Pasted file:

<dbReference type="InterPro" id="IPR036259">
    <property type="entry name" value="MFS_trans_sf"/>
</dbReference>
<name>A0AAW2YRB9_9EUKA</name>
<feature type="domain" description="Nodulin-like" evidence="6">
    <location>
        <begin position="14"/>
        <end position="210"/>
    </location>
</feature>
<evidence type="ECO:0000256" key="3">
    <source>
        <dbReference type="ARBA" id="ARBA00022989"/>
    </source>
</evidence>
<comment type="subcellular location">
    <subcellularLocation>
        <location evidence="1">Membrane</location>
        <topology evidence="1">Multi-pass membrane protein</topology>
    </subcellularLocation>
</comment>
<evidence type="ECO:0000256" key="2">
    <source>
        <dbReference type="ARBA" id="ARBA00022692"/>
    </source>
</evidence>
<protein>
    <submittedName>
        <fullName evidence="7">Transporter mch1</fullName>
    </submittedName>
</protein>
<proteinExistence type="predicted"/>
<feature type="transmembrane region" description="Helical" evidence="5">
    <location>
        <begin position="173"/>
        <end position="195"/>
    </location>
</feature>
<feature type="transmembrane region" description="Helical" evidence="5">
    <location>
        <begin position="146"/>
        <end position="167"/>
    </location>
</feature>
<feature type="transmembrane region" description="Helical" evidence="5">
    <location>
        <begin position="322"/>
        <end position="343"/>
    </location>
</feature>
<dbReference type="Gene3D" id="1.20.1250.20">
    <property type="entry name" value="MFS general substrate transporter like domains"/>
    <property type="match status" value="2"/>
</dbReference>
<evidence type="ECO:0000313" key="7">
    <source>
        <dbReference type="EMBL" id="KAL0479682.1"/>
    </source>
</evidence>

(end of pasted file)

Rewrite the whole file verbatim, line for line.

<dbReference type="InterPro" id="IPR036259">
    <property type="entry name" value="MFS_trans_sf"/>
</dbReference>
<name>A0AAW2YRB9_9EUKA</name>
<feature type="domain" description="Nodulin-like" evidence="6">
    <location>
        <begin position="14"/>
        <end position="210"/>
    </location>
</feature>
<evidence type="ECO:0000256" key="3">
    <source>
        <dbReference type="ARBA" id="ARBA00022989"/>
    </source>
</evidence>
<comment type="subcellular location">
    <subcellularLocation>
        <location evidence="1">Membrane</location>
        <topology evidence="1">Multi-pass membrane protein</topology>
    </subcellularLocation>
</comment>
<evidence type="ECO:0000256" key="2">
    <source>
        <dbReference type="ARBA" id="ARBA00022692"/>
    </source>
</evidence>
<protein>
    <submittedName>
        <fullName evidence="7">Transporter mch1</fullName>
    </submittedName>
</protein>
<proteinExistence type="predicted"/>
<feature type="transmembrane region" description="Helical" evidence="5">
    <location>
        <begin position="173"/>
        <end position="195"/>
    </location>
</feature>
<feature type="transmembrane region" description="Helical" evidence="5">
    <location>
        <begin position="146"/>
        <end position="167"/>
    </location>
</feature>
<feature type="transmembrane region" description="Helical" evidence="5">
    <location>
        <begin position="322"/>
        <end position="343"/>
    </location>
</feature>
<dbReference type="Gene3D" id="1.20.1250.20">
    <property type="entry name" value="MFS general substrate transporter like domains"/>
    <property type="match status" value="2"/>
</dbReference>
<evidence type="ECO:0000313" key="7">
    <source>
        <dbReference type="EMBL" id="KAL0479682.1"/>
    </source>
</evidence>